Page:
How Massage can help tennis elbow?
Massage therapy can potentially be a beneficial approach to managing and treating tennis elbow (lateral epicondylitis). The massage can work by targeting the muscles and tendons that have been overused, strained, or injured, promoting healing and easing symptoms. Here’s how massage can help tennis elbow:
1. Reducing Pain
Decreased Inflammation: By improving circulation to the affected area, massage can help reduce inflammation which is often a source of pain.
Endorphin Release: Massage therapy can facilitate the release of endorphins, the body’s natural pain relievers.
2. Promoting Healing
Improved Circulation: Massaging the area can enhance blood circulation, which brings nutrients and oxygen to the injured tissues, fostering quicker healing.
Lymphatic Drainage: Massage can facilitate lymphatic drainage, helping to remove waste products and reduce swelling.
3. Enhancing Flexibility and Range of Motion
Softening Scar Tissue: Chronic cases of tennis elbow can result in the formation of scar tissue. Massage therapy can help soften and break down this scar tissue, improving mobility.
Muscle Relaxation: Massage can help relax tight muscles, facilitating a better range of motion in the elbow and forearm.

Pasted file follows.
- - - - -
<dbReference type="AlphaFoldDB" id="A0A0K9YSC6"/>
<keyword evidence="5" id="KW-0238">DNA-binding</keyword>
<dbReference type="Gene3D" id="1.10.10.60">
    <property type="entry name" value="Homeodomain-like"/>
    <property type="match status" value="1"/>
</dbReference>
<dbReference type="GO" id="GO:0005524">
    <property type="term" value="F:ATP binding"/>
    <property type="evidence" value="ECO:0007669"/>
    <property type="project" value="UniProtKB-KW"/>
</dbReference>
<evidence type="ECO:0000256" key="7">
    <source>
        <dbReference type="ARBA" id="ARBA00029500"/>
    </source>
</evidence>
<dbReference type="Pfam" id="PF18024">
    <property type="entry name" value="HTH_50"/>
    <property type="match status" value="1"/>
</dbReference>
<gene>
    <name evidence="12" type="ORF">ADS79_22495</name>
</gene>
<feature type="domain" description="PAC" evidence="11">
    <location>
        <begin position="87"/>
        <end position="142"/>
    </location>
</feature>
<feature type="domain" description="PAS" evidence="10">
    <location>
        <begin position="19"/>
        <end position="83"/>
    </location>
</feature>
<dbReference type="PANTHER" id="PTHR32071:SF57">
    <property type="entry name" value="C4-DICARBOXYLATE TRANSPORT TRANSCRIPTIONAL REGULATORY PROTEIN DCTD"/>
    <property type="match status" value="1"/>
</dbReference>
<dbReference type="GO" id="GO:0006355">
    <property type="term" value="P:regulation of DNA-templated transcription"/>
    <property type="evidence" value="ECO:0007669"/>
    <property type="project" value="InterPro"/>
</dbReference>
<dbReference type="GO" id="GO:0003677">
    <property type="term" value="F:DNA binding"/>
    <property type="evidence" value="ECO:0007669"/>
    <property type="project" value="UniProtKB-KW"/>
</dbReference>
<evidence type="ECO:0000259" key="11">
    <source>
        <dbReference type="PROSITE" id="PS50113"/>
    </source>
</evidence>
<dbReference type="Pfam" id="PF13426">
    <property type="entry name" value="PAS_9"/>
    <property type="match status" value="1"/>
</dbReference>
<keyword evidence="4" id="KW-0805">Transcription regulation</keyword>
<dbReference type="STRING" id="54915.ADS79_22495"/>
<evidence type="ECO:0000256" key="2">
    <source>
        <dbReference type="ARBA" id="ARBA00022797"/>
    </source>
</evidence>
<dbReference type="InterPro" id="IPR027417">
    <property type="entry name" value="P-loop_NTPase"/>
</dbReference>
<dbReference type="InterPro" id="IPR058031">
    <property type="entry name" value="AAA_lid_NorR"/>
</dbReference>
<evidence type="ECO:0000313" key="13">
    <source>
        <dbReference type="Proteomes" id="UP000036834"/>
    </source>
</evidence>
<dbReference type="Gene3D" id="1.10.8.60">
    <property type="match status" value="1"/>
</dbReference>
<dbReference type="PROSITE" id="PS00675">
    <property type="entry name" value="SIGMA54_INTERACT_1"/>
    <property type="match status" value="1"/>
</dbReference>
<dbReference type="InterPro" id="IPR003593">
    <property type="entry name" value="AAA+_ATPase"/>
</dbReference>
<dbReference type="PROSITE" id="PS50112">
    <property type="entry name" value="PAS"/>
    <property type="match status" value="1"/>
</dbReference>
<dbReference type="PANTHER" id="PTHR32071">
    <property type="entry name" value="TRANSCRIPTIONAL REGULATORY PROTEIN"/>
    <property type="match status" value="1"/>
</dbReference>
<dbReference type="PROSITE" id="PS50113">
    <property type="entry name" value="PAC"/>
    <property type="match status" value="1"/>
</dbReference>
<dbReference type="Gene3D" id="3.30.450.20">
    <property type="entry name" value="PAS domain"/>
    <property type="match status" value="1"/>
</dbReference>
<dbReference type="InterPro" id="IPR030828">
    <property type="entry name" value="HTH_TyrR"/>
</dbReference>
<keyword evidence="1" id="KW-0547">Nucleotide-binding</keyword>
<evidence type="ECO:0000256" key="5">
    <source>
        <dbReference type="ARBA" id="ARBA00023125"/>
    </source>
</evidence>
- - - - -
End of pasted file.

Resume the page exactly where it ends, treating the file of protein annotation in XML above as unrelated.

4. Decreasing Muscle Stiffness and Spasms
Myofascial Release: Techniques such as myofascial release can be used to alleviate muscle stiffness and prevent spasms by working on the fascia that surrounds the muscles.
5. Preventing Recurrence
Strengthening Surrounding Muscles: Regular massage therapy can aid in strengthening the muscles surrounding the elbow, potentially helping to prevent future injuries.
Education on Self-Massage Techniques: A massage therapist can teach individuals self-massage techniques to maintain the benefits of therapy and prevent recurrence.
6. Emotional Benefits
Stress Reduction: Beyond the physical benefits, massage therapy can help reduce stress and promote relaxation, which can indirectly benefit the healing process.
Specific Massage Techniques for Tennis Elbow
Different massage techniques might be used depending on the individual’s condition, including but not limited to:
Deep Tissue Massage: Targeting the deeper layers of muscles and fascia to relieve tension and pain.
Trigger Point Therapy: Focusing on specific tender points in the muscles that are causing pain and dysfunction.
Friction Therapy: Using targeted friction techniques to break down adhesions and scar tissue.
Swedish Massage: While it is generally gentler, it can still aid in relaxation and increase blood flow to the affected area.
Consulting a Healthcare Provider
Before undergoing massage therapy, it’s recommended to consult with a healthcare provider to ensure that it’s an appropriate treatment option for your condition.
Massage therapy can be a part of a collaborative treatment plan which might include physical therapy, medications, and in some cases, surgery.
It’s important to find a certified massage therapist with experience in treating tennis elbow to get the most benefit and avoid further injury. It is also critical to communicate clearly with your therapist about your pain levels and any concerns you may have during treatment.